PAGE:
Of course, the big differences between the politicians can be explained away by time and context. In classically rightist fashion, both working-class politicians espouse accountability and individual responsibility as a civic philosophy. Immigration reform has been a key plank of both presidential platforms. Sarkozy’s often repeated call for the French to “work more to earn more” sounds suspiciously like the “one city, one standard” slogan Giuliani stumped with during his first successful run for mayor. Both men are also leaders who matched a political moment. Like New Yorkers in 1993, a French public fed up with the status quo claims to be ready for “Czarkozy” and his campaign for discipline. His UMP party won June parliamentary elections convincingly, and at the height of chaotic transport strikes in October and November–perhaps by force of French habit–some 8,000 Sarkozy supporters convened a protest against the protests in Paris.
But Sarkozy still faces a serious battle of coalition in France, a fact which spotlights the most profound difference between the two: Sarkozy ran–and is governing–as a change agent, while the unpopular current US administration remains in the very DNA of Rudy’s campaign. As a counterpoint to Giuliani’s insular, obsequious staff in New York City, Sarkozy’s bipartisan cabinet made history with women and Muslims in prominent positions. Sarkozy famously disarmed the socialist opposition through inclusion, appointing PS leader Bernard Kouchner as his prime minister. His push for renewed participation in NATO, and a do-over of the European Union constitution represents a break with France’s contrarian past. Even his controversial recent move to unsubsidize television station France 24 for broadcasting in languages other than French continues the attack on conventional wisdom.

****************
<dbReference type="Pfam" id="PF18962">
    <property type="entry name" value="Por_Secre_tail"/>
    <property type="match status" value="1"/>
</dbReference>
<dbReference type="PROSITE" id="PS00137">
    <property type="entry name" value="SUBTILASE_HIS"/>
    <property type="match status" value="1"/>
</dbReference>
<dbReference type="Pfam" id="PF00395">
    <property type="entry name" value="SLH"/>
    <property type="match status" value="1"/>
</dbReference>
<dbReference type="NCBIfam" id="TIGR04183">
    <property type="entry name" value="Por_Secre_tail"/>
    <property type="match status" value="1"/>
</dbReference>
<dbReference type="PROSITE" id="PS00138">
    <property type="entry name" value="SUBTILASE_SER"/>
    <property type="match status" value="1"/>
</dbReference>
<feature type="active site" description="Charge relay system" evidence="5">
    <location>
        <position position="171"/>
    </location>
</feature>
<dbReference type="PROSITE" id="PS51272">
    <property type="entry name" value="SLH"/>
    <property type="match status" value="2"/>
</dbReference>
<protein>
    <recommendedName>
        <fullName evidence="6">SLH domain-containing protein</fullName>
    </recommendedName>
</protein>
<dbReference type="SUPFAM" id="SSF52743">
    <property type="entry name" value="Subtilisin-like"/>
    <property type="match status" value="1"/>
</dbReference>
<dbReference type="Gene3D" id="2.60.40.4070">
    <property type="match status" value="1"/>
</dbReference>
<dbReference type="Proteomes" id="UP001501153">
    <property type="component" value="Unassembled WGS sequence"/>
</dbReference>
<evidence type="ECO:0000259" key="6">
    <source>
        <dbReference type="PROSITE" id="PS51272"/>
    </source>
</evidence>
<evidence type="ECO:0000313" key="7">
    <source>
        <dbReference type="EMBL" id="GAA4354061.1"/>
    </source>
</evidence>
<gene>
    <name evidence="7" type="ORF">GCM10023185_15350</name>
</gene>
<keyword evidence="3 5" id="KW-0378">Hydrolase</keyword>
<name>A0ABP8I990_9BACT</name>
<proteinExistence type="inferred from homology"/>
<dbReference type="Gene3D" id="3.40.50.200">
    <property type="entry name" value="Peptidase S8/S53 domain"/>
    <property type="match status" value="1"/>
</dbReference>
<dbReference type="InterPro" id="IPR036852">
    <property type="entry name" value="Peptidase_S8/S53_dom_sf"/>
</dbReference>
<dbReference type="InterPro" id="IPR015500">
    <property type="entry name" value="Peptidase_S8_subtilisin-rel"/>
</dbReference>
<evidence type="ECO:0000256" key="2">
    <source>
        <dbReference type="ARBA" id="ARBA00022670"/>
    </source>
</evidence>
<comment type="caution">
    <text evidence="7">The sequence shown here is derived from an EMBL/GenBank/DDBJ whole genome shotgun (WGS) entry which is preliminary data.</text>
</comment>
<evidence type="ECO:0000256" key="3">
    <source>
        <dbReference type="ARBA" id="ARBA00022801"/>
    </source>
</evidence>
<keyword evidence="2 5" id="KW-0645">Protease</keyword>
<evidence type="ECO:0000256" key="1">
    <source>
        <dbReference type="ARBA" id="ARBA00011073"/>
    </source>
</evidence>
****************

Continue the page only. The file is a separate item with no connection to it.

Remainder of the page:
Conversely, Giuliani bears no real consensus for change in America. Running as the intellectual heir to George W. Bush, candidate Giuliani is barnacled with war drummers and aging Reaganauts. In echoes of his stubborn defense of missteps by the NYPD, the “New York Cowboy” exhibits the same bunker mentality that has dogged the Bush administration and congressional Republicans. His team has made sure that criticisms of his tenure in New York do not leave the east coast, and the specter of 9/11 is never far from his lips. Last month in New Hampshire, Giuliani claimed he “never had any doubt” that he, too, would have invaded Iraq. Throughout the campaign, he has demonstrated how out-of-step he is with an American public coming to resemble–gasp–a French one, in its rejection of the Iraq war and embrace of “socialist” initiatives like universal health care. Now, he’s unwittingly invoked Europe’s change candidate, a politician whose “conservative” label obscures what is an aggressively reformist mode of governing. While their avant-garde domestic lives (Sarkozy is now rumored to be on marriage number three) may fuel comparison, even twice-divorced, Sarkozy doesn’t merit the association. As leftist Libération wrote of Sarko’s US visit: “the post-Bush era has already begun.” And who best will meet this moment? Sarkozy, for one, isn’t crushing back–during his busy day in Washington, he made just one unscripted move: He called Hillary Clinton.